Mumia Abu-Jamal’s words have been censored. Prison officials have banned his voice. And so I will read to you one of his essays.
“The rich rob the poor, and the poor rob each other,” Sojourner Truth. Why did the government launch its attack on the welfare system? What was behind its rhetoric? If you analyze it closely, you’ll find the push for this policy came from American business. Here’s why: the business cycle is crucial to capitalist economies.
Back in 1958, an economist noted that when unemployment rises, wages fall. This is so because when most workers are employed, business is pressed to react to wage demands. However, when there is significant unemployment, business knows they can find labor at lower wages. Thus, unemployment drives down wages for all workers.
What does this have to do with welfare? Well, welfare is a form of income maintenance. And as such, it served as a buffer between the employed and the unemployed. Therefore, workers were not desperate for any job they could find. When workers are not desperate, when they have security, they demand higher wages from Capitol. Who would have thought that the poorest among us, those on welfare, strengthened and stabilized the wages of workers?
It’s for this reason that Capitol launched its attack on income maintenance programs, through its political agents, Republicans and Democrats, using the sleight of hand label of “welfare reform.” Both parties of Big Business joined hands in the battle against the poorest, egged on by Big Business media conglomerates.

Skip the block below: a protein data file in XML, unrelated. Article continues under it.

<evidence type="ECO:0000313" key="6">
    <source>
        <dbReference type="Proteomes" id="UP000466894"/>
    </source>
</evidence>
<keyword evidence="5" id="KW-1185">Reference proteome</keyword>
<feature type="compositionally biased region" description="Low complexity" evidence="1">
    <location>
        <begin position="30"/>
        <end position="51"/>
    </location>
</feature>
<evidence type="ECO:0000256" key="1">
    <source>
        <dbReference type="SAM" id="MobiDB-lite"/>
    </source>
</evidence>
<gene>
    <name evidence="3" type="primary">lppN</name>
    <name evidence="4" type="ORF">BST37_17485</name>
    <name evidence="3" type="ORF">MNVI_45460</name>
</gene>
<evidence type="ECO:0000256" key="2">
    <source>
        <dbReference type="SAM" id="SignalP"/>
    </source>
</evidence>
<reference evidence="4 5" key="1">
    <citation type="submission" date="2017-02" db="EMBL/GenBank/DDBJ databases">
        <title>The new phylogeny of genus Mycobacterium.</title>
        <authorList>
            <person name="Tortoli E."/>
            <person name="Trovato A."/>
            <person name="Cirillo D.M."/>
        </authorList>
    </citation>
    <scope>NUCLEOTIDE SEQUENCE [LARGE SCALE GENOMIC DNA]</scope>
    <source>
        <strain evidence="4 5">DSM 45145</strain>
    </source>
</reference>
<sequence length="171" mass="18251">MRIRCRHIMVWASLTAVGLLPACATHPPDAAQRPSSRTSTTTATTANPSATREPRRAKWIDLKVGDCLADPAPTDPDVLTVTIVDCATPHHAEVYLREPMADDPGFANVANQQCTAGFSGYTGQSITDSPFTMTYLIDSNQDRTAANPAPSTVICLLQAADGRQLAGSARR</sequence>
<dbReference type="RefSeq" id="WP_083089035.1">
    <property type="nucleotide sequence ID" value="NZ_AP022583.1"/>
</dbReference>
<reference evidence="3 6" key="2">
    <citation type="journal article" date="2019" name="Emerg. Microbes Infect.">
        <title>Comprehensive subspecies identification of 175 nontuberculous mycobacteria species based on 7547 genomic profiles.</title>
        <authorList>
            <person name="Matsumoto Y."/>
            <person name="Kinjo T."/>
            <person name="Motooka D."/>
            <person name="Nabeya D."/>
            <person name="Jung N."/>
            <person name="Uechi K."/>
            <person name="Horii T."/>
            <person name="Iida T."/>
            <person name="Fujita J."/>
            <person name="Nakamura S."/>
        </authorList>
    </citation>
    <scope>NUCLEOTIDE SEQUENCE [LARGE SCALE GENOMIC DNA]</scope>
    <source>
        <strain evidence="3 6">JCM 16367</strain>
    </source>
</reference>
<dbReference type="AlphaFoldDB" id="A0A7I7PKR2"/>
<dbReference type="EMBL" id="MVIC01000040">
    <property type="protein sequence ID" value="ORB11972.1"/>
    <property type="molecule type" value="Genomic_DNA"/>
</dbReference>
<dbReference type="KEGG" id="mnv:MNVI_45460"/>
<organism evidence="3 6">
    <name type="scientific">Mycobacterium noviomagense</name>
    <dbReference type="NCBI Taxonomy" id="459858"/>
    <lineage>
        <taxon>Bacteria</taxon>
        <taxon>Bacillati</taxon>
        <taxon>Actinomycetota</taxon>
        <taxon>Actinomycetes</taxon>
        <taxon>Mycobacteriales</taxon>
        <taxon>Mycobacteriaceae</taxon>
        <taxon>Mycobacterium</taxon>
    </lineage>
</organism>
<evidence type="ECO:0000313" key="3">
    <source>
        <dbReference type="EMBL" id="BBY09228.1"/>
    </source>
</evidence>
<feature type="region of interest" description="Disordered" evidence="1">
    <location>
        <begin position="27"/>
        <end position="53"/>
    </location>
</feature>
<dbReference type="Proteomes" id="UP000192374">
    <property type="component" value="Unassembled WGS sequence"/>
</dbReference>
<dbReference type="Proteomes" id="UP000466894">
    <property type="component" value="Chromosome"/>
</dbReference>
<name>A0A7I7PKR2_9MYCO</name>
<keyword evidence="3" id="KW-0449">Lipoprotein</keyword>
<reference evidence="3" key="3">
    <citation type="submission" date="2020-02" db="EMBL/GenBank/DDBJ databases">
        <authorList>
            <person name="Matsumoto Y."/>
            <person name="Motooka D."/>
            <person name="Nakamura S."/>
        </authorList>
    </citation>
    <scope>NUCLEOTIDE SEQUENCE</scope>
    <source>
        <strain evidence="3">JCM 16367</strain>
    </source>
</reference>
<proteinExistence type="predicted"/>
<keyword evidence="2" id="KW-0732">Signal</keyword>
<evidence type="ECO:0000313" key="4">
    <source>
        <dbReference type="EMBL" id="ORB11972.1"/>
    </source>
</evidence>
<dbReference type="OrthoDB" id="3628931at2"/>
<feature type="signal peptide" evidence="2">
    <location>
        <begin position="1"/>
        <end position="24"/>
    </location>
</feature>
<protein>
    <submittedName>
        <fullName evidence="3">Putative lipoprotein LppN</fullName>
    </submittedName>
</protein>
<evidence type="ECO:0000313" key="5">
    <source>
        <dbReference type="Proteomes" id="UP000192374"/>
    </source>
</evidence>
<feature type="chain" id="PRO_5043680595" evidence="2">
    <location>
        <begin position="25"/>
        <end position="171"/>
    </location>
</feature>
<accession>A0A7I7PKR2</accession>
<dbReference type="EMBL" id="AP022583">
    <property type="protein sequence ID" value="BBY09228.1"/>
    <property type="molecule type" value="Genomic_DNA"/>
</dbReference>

Why do you think every time news comes out about low unemployment, Wall Street panics and stocks tumble? When masses of people are unemployed, that’s called good for business? How can “bad for people” be “good for business”? So what is to be done? The French unemployed took to the streets nationally. This remarkable mobilization showed the power of a movement of unemployed. That movement leaped across the border to Germany, where marches sprung up in over 200 cities.
We can learn from the French, who did not hesitate to organize and mobilize the poor and unemployed. The slogan of a French may not translate well to us here, but it bears repeating: “Who sows misery reaps rage.” The politicians ain’t the solution. The people are. Let us organize.